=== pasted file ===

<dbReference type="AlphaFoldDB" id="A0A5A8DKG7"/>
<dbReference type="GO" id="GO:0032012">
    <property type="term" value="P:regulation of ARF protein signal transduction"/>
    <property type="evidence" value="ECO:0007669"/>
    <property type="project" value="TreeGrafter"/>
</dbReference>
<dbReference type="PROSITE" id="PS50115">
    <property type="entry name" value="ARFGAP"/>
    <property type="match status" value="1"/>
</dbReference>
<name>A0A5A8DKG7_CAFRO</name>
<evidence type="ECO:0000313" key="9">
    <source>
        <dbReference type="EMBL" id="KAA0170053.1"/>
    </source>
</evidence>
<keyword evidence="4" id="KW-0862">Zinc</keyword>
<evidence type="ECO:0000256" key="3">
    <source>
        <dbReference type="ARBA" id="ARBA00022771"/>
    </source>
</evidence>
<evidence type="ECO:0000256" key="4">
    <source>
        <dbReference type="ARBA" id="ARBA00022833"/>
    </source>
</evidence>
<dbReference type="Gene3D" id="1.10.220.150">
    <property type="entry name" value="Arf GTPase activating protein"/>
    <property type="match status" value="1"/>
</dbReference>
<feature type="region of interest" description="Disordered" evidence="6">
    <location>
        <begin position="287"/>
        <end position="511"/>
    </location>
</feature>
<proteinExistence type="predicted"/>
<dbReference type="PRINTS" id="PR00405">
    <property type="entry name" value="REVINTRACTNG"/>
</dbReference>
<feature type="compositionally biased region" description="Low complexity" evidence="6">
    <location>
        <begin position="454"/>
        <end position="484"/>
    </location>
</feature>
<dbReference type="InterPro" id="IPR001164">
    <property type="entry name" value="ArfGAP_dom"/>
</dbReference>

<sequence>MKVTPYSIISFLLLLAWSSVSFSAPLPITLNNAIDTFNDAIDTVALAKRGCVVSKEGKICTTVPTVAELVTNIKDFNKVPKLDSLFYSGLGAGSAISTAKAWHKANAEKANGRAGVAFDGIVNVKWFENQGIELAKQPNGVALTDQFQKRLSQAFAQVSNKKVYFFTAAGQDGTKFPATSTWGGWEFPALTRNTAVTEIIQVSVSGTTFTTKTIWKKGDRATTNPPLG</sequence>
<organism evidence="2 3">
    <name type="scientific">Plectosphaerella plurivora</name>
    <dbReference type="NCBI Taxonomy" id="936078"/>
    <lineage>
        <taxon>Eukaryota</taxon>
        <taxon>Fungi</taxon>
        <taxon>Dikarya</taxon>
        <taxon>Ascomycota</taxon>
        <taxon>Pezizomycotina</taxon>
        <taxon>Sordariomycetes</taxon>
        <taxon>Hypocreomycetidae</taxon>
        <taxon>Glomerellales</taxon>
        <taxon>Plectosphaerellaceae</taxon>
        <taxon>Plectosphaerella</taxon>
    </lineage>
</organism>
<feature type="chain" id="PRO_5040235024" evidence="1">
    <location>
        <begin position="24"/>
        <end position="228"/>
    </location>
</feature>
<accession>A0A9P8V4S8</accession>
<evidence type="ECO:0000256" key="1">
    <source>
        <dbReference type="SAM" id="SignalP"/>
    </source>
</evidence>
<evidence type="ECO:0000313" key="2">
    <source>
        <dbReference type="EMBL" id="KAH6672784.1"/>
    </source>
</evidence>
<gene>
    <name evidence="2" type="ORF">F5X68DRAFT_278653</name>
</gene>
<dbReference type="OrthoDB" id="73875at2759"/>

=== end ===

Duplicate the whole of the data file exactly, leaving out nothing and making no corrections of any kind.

<dbReference type="AlphaFoldDB" id="A0A5A8DKG7"/>
<dbReference type="GO" id="GO:0032012">
    <property type="term" value="P:regulation of ARF protein signal transduction"/>
    <property type="evidence" value="ECO:0007669"/>
    <property type="project" value="TreeGrafter"/>
</dbReference>
<dbReference type="PROSITE" id="PS50115">
    <property type="entry name" value="ARFGAP"/>
    <property type="match status" value="1"/>
</dbReference>
<name>A0A5A8DKG7_CAFRO</name>
<evidence type="ECO:0000313" key="9">
    <source>
        <dbReference type="EMBL" id="KAA0170053.1"/>
    </source>
</evidence>
<keyword evidence="4" id="KW-0862">Zinc</keyword>
<evidence type="ECO:0000256" key="3">
    <source>
        <dbReference type="ARBA" id="ARBA00022771"/>
    </source>
</evidence>
<evidence type="ECO:0000256" key="4">
    <source>
        <dbReference type="ARBA" id="ARBA00022833"/>
    </source>
</evidence>
<dbReference type="Gene3D" id="1.10.220.150">
    <property type="entry name" value="Arf GTPase activating protein"/>
    <property type="match status" value="1"/>
</dbReference>
<feature type="region of interest" description="Disordered" evidence="6">
    <location>
        <begin position="287"/>
        <end position="511"/>
    </location>
</feature>
<proteinExistence type="predicted"/>
<dbReference type="PRINTS" id="PR00405">
    <property type="entry name" value="REVINTRACTNG"/>
</dbReference>
<feature type="compositionally biased region" description="Low complexity" evidence="6">
    <location>
        <begin position="454"/>
        <end position="484"/>
    </location>
</feature>
<dbReference type="InterPro" id="IPR001164">
    <property type="entry name" value="ArfGAP_dom"/>
</dbReference>

<sequence>MKVTPYSIISFLLLLAWSSVSFSAPLPITLNNAIDTFNDAIDTVALAKRGCVVSKEGKICTTVPTVAELVTNIKDFNKVPKLDSLFYSGLGAGSAISTAKAWHKANAEKANGRAGVAFDGIVNVKWFENQGIELAKQPNGVALTDQFQKRLSQAFAQVSNKKVYFFTAAGQDGTKFPATSTWGGWEFPALTRNTAVTEIIQVSVSGTTFTTKTIWKKGDRATTNPPLG</sequence>
<organism evidence="2 3">
    <name type="scientific">Plectosphaerella plurivora</name>
    <dbReference type="NCBI Taxonomy" id="936078"/>
    <lineage>
        <taxon>Eukaryota</taxon>
        <taxon>Fungi</taxon>
        <taxon>Dikarya</taxon>
        <taxon>Ascomycota</taxon>
        <taxon>Pezizomycotina</taxon>
        <taxon>Sordariomycetes</taxon>
        <taxon>Hypocreomycetidae</taxon>
        <taxon>Glomerellales</taxon>
        <taxon>Plectosphaerellaceae</taxon>
        <taxon>Plectosphaerella</taxon>
    </lineage>
</organism>
<feature type="chain" id="PRO_5040235024" evidence="1">
    <location>
        <begin position="24"/>
        <end position="228"/>
    </location>
</feature>
<accession>A0A9P8V4S8</accession>
<evidence type="ECO:0000256" key="1">
    <source>
        <dbReference type="SAM" id="SignalP"/>
    </source>
</evidence>
<evidence type="ECO:0000313" key="2">
    <source>
        <dbReference type="EMBL" id="KAH6672784.1"/>
    </source>
</evidence>
<gene>
    <name evidence="2" type="ORF">F5X68DRAFT_278653</name>
</gene>
<dbReference type="OrthoDB" id="73875at2759"/>